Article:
Magazine article U.S. Catholic

Who Wrote the Gospels?

Magazine article U.S. Catholic

Who Wrote the Gospels?

Article excerpt

My brother was born prematurely during a blizzard. Mom made it to the hospital in time to deliver, but Dad was stuck in a snow bank, the tires of our Chevy spinning as he shoveled cinders furiously. My sisters and I were bundled in snowsuits in the backseat, going nowhere as the cold crept into the car.

That night looms in my memory like it happened last week. Yet depending on who tells the story--Mom, Dad, my sisters, or me--the details change, sometimes dramatically. Our personal experience of these events--what was most important to us--and the passage of time both affect how we tell the story. As does who we are telling it to and why.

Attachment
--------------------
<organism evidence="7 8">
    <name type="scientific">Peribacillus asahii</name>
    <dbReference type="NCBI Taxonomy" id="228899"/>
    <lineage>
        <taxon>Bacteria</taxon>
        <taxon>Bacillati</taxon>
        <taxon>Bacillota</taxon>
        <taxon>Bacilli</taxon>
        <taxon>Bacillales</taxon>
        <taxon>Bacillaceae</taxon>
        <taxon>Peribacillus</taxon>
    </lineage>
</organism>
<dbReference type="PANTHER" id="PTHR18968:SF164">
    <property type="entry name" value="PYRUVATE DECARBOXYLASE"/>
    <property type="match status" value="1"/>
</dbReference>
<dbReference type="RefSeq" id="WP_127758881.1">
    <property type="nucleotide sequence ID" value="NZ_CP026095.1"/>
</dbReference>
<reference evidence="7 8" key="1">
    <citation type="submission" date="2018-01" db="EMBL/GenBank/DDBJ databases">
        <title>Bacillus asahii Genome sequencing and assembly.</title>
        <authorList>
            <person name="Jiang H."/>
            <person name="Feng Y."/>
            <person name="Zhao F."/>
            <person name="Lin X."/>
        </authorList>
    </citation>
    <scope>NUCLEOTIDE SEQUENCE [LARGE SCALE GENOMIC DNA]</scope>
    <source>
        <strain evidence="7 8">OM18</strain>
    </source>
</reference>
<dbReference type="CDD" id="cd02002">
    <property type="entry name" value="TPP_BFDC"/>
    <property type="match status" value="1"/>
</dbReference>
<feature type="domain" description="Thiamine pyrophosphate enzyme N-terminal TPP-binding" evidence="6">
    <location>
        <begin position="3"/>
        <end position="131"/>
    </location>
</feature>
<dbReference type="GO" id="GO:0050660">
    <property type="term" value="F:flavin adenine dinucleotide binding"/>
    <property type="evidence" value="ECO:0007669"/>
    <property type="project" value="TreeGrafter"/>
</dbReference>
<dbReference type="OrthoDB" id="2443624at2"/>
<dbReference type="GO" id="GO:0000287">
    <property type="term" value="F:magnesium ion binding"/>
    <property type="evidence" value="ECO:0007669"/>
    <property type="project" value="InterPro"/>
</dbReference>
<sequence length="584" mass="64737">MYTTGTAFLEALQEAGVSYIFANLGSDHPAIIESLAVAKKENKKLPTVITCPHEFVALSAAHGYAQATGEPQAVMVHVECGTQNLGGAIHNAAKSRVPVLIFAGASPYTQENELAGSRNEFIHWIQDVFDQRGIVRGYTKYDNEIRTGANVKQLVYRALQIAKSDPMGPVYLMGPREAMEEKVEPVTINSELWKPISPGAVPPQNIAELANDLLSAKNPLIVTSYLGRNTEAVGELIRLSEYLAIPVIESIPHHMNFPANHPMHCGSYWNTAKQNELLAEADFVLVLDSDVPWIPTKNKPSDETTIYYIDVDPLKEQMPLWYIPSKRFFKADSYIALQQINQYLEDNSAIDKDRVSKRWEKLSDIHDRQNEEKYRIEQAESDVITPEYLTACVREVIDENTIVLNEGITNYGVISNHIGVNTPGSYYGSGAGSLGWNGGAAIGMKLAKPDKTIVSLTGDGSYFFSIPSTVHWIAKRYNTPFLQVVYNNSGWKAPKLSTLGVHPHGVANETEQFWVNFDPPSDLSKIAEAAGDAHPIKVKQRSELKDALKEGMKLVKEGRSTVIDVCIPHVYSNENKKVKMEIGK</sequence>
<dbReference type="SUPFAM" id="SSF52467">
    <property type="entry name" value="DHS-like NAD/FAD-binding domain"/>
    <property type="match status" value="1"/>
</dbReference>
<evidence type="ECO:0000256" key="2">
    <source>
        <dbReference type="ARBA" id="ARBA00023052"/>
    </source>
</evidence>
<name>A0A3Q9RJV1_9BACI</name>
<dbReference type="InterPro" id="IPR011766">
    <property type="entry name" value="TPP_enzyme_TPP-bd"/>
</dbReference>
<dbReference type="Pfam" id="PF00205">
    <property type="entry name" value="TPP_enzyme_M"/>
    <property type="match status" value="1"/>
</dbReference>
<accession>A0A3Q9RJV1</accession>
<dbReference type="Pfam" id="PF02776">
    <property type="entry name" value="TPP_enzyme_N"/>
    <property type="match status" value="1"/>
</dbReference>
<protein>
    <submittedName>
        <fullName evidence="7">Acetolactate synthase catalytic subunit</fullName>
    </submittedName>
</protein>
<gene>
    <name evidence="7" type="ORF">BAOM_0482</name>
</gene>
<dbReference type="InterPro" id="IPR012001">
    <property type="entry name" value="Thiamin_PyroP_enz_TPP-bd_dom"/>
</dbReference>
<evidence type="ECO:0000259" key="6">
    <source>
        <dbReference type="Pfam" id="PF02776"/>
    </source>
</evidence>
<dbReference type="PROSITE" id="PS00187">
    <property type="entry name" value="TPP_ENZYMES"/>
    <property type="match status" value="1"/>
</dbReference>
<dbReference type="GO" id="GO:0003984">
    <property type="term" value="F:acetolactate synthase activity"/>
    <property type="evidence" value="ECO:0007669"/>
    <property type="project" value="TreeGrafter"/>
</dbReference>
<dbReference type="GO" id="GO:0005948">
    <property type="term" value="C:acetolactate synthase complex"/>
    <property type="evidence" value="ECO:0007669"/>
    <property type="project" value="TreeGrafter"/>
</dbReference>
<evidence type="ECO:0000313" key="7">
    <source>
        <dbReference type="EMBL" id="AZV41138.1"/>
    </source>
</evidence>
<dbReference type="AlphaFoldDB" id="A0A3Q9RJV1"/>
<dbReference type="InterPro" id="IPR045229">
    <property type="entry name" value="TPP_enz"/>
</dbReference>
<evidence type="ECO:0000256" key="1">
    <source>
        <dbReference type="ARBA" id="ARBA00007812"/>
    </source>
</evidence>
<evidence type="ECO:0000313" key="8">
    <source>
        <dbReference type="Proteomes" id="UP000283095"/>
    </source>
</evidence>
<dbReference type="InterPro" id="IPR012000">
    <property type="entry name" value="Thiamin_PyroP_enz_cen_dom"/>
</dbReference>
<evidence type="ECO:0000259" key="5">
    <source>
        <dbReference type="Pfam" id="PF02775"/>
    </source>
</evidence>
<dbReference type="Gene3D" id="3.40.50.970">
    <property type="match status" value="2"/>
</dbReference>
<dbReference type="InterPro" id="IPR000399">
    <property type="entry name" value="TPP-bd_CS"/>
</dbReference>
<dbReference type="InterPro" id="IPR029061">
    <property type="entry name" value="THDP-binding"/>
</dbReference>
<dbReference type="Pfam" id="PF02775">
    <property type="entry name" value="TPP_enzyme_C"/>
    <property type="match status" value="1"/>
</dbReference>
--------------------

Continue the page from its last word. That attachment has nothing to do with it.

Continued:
The four gospel writers tell the story of Jesus differently for similar reasons. They were probably not eyewitnesses to the events they describe. They wrote a generation beyond the time of Jesus. Writing for different communities, they underscored themes significant for their audience. What prompted each to commit his story to the record?

Literacy was rare. People relied on oral tradition to carry wisdom forward. No one wrote down the words of Jesus as he spoke them. But later, as the gospel eyewitnesses were martyred, it became clear that someone ought to write down the story for future believers. Mark made the first attempt, between 64 and 70 A.D. Mark may have been Peter's interpreter and "son in faith," mentioned in 1 Peter. Or he may have been a Greek convert of Paul's named John Mark in Acts. …

Search by... Author
Show... All Results Primary Sources Peer-reviewed

Oops!

An unknown error has occurred. Please click the button below to reload the page. If the problem persists, please try again in a little while.